Pressure is building on Japanese Olympic organizer chief Yoshiro Mori to resign, following his remarks against allowing more female Japanese Olympic Committee board members.
MARY LOUISE KELLY, HOST:
Olympic organizers are scrambling to deal with growing anger at remarks by the game’s organizing chief in Japan. The remarks have been widely condemned as sexist. Repeated apologies by Japanese officials and Olympic officials have failed to stop the backlash. And this is the latest blow to the troubled games whose fate is already in doubt because of the pandemic. NPR’s Anthony Kuhn reports.
ANTHONY KUHN, BYLINE: In Parliament Tuesday, opposition lawmakers took the floor wearing white roses in protest against the 83-year-old organizing chief Yoshiro Mori’s remarks. The International Olympic Committee posted a new statement calling Mori’s remarks absolutely inappropriate.
At a Japanese Olympic Committee meeting last week, Mori answered a question about increasing the number of female board members on the committee. He replied that women’s speaking time needs to be limited, otherwise meetings would never finish.
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KUHN: On the streets of Tokyo’s Tamachi neighborhood, there seems to be little sympathy for Mori and his views.
CHIHARU SHINOZAKI: (Speaking Japanese).
KUHN: “I think he should resign,” says IT worker Chiharu Shinozaki. “Now the reputation of the games is going down, and I think his resignation is one of the options if we’re going to hold the games with everybody feeling happy.”
Mori served for a year as prime minister about two decades ago and has a reputation for gaffes, but…
CHELSEA SCHIEDER: I’m really persuaded it’s not gaffes.
KUHN: Chelsea Schieder is a historian at Aoyama Gakuin University in Tokyo.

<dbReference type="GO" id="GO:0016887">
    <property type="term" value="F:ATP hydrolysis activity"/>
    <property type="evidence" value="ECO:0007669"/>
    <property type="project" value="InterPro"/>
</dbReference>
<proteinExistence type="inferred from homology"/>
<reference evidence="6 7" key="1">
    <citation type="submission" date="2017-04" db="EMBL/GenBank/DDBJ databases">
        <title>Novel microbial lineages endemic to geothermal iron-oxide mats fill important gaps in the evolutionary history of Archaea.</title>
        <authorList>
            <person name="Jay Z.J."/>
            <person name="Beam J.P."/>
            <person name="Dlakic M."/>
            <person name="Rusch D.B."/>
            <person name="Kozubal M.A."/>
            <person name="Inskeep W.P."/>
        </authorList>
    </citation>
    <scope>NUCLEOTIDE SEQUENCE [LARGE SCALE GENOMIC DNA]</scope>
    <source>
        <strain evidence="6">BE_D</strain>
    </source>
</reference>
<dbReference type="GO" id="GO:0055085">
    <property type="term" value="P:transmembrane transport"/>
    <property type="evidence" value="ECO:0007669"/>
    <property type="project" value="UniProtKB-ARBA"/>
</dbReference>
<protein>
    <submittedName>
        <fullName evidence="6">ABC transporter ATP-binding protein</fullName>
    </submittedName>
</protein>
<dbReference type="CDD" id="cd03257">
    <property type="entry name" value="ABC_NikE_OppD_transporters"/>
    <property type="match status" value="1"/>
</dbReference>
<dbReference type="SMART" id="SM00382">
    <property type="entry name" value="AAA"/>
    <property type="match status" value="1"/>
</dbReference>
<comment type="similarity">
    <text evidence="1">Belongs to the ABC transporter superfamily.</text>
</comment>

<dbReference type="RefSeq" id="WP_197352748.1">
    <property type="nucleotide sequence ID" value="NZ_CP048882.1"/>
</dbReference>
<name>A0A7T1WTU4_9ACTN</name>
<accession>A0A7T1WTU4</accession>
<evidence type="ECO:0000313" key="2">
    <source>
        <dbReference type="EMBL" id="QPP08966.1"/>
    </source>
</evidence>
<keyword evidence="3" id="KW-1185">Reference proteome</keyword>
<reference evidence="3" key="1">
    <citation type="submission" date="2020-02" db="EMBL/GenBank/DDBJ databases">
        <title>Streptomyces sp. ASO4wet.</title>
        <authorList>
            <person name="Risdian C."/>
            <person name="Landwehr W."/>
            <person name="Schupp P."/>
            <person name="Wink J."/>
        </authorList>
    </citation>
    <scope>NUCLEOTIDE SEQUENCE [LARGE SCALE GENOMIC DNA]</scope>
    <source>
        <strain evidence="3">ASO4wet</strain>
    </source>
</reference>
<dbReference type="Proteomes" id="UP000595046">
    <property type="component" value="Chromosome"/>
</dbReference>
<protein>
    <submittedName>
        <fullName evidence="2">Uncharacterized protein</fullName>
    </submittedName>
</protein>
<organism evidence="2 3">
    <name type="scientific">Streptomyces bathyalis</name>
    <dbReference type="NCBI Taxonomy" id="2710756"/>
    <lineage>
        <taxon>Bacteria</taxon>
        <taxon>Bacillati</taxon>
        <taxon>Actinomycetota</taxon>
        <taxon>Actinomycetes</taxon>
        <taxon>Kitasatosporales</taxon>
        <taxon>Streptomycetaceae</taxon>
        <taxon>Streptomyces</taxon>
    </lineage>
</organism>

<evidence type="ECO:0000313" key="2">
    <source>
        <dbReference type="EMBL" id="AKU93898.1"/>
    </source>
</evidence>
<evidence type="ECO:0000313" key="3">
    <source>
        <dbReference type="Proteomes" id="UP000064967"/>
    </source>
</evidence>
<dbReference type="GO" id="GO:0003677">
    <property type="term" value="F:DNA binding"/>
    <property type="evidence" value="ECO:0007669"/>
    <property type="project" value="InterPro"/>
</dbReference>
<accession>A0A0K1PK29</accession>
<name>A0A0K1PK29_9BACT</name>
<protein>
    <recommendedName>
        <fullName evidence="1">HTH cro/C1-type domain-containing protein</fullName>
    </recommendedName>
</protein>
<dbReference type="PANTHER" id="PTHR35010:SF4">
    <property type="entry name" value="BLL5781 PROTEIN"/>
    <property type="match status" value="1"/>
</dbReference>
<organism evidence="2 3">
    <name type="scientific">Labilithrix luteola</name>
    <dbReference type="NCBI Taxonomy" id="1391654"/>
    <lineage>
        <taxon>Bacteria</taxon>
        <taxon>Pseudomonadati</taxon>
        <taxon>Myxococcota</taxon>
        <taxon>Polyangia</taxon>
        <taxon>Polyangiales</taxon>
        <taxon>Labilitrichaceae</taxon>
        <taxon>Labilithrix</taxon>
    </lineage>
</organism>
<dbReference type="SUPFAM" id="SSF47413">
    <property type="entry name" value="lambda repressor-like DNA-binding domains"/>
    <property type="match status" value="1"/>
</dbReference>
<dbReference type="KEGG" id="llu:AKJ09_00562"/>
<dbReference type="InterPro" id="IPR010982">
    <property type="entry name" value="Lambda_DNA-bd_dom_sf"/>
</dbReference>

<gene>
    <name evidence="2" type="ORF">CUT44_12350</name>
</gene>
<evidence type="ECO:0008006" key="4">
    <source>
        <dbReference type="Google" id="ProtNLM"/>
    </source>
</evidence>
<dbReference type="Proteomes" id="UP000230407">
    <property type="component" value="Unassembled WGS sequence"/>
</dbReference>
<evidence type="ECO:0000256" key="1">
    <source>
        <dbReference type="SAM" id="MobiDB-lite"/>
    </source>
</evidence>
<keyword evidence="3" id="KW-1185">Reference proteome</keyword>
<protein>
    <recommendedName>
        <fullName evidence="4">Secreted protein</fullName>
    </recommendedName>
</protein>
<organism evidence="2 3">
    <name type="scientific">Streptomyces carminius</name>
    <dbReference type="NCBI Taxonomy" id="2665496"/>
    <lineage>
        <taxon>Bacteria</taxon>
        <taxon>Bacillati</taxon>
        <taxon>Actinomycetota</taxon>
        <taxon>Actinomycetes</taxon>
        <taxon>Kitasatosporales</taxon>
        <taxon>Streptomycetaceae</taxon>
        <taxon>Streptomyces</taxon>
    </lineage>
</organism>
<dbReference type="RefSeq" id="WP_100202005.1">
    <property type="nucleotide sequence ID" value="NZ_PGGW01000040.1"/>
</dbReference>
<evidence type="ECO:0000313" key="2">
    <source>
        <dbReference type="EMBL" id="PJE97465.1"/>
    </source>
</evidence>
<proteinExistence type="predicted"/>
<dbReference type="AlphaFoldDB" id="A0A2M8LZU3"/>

SCHIEDER: This is the actual procedures, and these are the actual conversations that are happening.
KUHN: Particularly happening, she adds, within the Liberal Democratic Party, or LDP, which has ruled Japan for most of the past seven decades.
SCHIEDER: The LDP’s track record on gender politics is really bad. And the LDP didn’t even start thinking about how it was going to incorporate and promote more women within its ranks until opposition parties began to do so.
KUHN: A recent Kyodo News poll found that 60% of respondents think Mori is unfit to be head of the Tokyo Olympic Organizing Committee. Hundreds of volunteers have quit in protest, and some Olympic torch relay runners have, too. But to heavyweights in the fields of sports and politics, Mori is the go-to guy. He’s the former head of the Japan Sport Association and an influential figure in the LDP’s most powerful faction.
DAVID LEHENY: If you’re not actually part of the government, you know that all you have to do is make one phone call to Mori, and he’s going to know exactly who to talk to in order to get something done.
KUHN: David Leheny is a political scientist at Waseda University in Tokyo. He says Mori has clout in the backrooms where the LDP discusses policy and makes deals.
LEHENY: It’s an old boys club. It’s a club in which women generally aren’t speaking or which women aren’t playing leadership roles. And if they are, they’re actually often criticized for being too ambitious or being too loud. So if anything, the very thing that makes them valuable is the very thing that makes them likely to say something like this that causes such public problems.
KUHN: The Kyodo News agency reports that Japan’s Olympic Committee will hold a special executive meeting as early as this week to discuss the controversy surrounding Mori’s remarks. Japan’s Olympic minister says the meeting will discuss whether Mori should resign or not.
Anthony Kuhn, NPR News, Seoul.
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